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HUGE PROBLEM regarding my beloved bridle

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  • HUGE PROBLEM regarding my beloved bridle

    So I read somewhere on here about cleaning tack with an amonia/water mixture to get rid of any gunk on it. Well, I did that yesterday to my Hadfield bridle and martingale, and it completely stripped the finish off of it . It looks AWFUL!!!!! What went wrong??? Do you think that Hadfield could help me? How do I contact them??? I need help and I need it fast!

    P.S. I have now oiled it several times with olive oil, and it is just soaking it up, but its not making any difference. I am hoping and praying that it is just really, really, really, dry and that some oil and conditioner will help.

    **UPDATE**: I have given it a good treatment with Leather therapy and it seems to be helping a lot! I have hope! I think the bridle can be saved! On the plus side, it is now a jaw dropping dark havana/mahogany color!
    Last edited by spmoonie; Aug. 2, 2009, 11:20 AM.
    "To do something that you feel in your heart that's great, you need to make a lot of mistakes. Anything that is successful is a series of mistakes." -B.J. Armstrong

  • #2
    ACK!

    Ammonia & water??? I had a moldy saddle that someone on here suggested washing with distilled vinegar/water. I did, and it came out OK I guess, but then it reeked of vinegar! Baking soda got that smell out.

    I don't know what to tell you about damaged finish on tack. Maybe someone on here has a good solution?

    Good luck, I feel for you!

    Comment


    • #3
      Maybe you used too much amonia? I have used the amonia/water mixture many times with much success, but I only use a little bit, like a few cap fulls. I've never had it completely strip the bridle before. Sorry, I wish I could tell you what to do, but I don't know!! I would definitely try calling Hadfields and see what they say. Good luck.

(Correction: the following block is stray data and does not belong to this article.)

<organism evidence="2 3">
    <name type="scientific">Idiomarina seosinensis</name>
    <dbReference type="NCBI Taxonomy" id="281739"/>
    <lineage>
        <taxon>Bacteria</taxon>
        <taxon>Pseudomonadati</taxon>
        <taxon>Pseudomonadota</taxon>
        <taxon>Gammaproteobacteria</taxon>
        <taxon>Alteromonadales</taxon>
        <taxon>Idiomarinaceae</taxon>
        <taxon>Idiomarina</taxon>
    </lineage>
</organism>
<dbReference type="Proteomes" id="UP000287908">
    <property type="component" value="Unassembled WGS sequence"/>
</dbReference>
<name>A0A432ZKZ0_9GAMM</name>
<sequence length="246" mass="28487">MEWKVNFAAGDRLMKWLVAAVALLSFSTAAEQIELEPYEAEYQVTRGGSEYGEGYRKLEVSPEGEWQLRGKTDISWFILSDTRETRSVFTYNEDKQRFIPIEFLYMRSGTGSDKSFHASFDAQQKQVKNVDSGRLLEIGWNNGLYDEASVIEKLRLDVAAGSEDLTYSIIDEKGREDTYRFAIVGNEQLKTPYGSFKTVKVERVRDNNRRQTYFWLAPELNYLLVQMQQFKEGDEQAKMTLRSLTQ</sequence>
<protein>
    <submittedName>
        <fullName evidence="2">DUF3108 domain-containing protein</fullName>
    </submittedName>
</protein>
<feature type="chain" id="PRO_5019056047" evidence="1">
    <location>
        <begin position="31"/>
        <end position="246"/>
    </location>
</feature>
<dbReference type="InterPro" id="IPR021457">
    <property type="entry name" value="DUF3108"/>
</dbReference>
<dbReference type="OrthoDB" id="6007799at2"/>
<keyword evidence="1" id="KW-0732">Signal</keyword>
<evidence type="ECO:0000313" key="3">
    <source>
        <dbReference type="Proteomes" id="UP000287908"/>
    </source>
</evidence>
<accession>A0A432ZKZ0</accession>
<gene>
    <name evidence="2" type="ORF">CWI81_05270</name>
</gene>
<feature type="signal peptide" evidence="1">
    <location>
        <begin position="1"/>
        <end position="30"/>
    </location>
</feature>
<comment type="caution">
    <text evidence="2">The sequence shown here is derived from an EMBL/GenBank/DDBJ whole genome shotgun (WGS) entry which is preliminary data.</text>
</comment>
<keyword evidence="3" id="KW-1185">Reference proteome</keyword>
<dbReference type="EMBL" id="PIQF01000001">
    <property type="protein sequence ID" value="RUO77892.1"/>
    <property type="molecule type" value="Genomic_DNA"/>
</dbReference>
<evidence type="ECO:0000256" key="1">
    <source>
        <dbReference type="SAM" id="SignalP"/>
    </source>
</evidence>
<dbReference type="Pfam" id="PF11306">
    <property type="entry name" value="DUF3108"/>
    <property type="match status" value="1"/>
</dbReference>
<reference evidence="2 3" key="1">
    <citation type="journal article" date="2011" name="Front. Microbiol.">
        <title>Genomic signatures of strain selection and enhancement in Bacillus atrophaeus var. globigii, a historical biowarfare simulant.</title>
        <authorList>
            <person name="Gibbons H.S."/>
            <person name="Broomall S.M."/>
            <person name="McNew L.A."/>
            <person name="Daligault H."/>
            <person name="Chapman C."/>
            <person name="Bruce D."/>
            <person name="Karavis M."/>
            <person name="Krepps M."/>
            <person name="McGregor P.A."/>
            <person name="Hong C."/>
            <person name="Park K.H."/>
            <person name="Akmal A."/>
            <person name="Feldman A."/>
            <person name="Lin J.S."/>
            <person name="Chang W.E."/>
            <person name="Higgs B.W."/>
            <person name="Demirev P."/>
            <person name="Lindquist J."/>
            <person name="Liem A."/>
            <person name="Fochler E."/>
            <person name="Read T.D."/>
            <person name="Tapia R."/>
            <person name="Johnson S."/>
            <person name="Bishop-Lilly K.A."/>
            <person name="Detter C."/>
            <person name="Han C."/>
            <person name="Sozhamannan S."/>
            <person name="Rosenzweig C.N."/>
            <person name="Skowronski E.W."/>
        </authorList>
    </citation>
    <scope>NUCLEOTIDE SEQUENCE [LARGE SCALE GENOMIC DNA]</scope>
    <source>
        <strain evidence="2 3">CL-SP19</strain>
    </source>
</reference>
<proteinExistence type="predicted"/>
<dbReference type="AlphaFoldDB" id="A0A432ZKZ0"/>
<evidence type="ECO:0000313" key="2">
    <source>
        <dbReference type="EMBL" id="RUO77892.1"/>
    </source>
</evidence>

Comment

      • Original Poster

        #4
        Originally posted by ILuvmyButtercups View Post
        Ammonia & water??? I had a moldy saddle that someone on here suggested washing with distilled vinegar/water. I did, and it came out OK I guess, but then it reeked of vinegar! Baking soda got that smell out.

        I don't know what to tell you about damaged finish on tack. Maybe someone on here has a good solution?

        Good luck, I feel for you!
        I read about it on here. Several posters swore by it and said they had done it to their own Hadfield bridles, but I have no clue what went wrong when I did it.
        "To do something that you feel in your heart that's great, you need to make a lot of mistakes. Anything that is successful is a series of mistakes." -B.J. Armstrong

        Comment

        • Original Poster

          #5
          Originally posted by Lollipop View Post
          Maybe you used too much amonia? I have used the amonia/water mixture many times with much success, but I only use a little bit, like a few cap fulls. I've never had it completely strip the bridle before. Sorry, I wish I could tell you what to do, but I don't know!! I would definitely try calling Hadfields and see what they say. Good luck.
          I did about one "glug" in a bucket of water.
          "To do something that you feel in your heart that's great, you need to make a lot of mistakes. Anything that is successful is a series of mistakes." -B.J. Armstrong

          Comment


          • #6
            I think this is why I stick to glycerine soap and using what stubs of fingernails I have to get all the horse buildup off. Sometimes a toothpick or qtip in those small spaces. I've invested all my money in a beval butet and beval and edgewood acessories. Ide call the manufacturers but I'm really not sure if they could do much because I wouldn't imagine they would suggest that as a way to clean the tack. Maybe run to your local knowledgeable tack store? Those are lovely bridles and I wish you the best. Two months after I purchased my butet and it was oiled I got caught in a suprised summer rainstorm and my saddle turned into an appy with orange huge spots all over it, thankfully it dried back to the oil color with no flaws.
            "Fifty years from now when you're looking back at your life don't you want to be able to say you had the guts to get back on that horse?"

            Comment


            • #7
              I clean all of my high-end bridlework with ammonia/water-- I've even used straight amonia-- and have for years with no problems whatsoever. Old tack, new tack, grungy tack-- you name it/ I would call Hadfields, that sounds like some type of unusual reaction.
              ~Veronica
              "The Son Dee Times" "Sustained" "Somerset" "Franklin Square"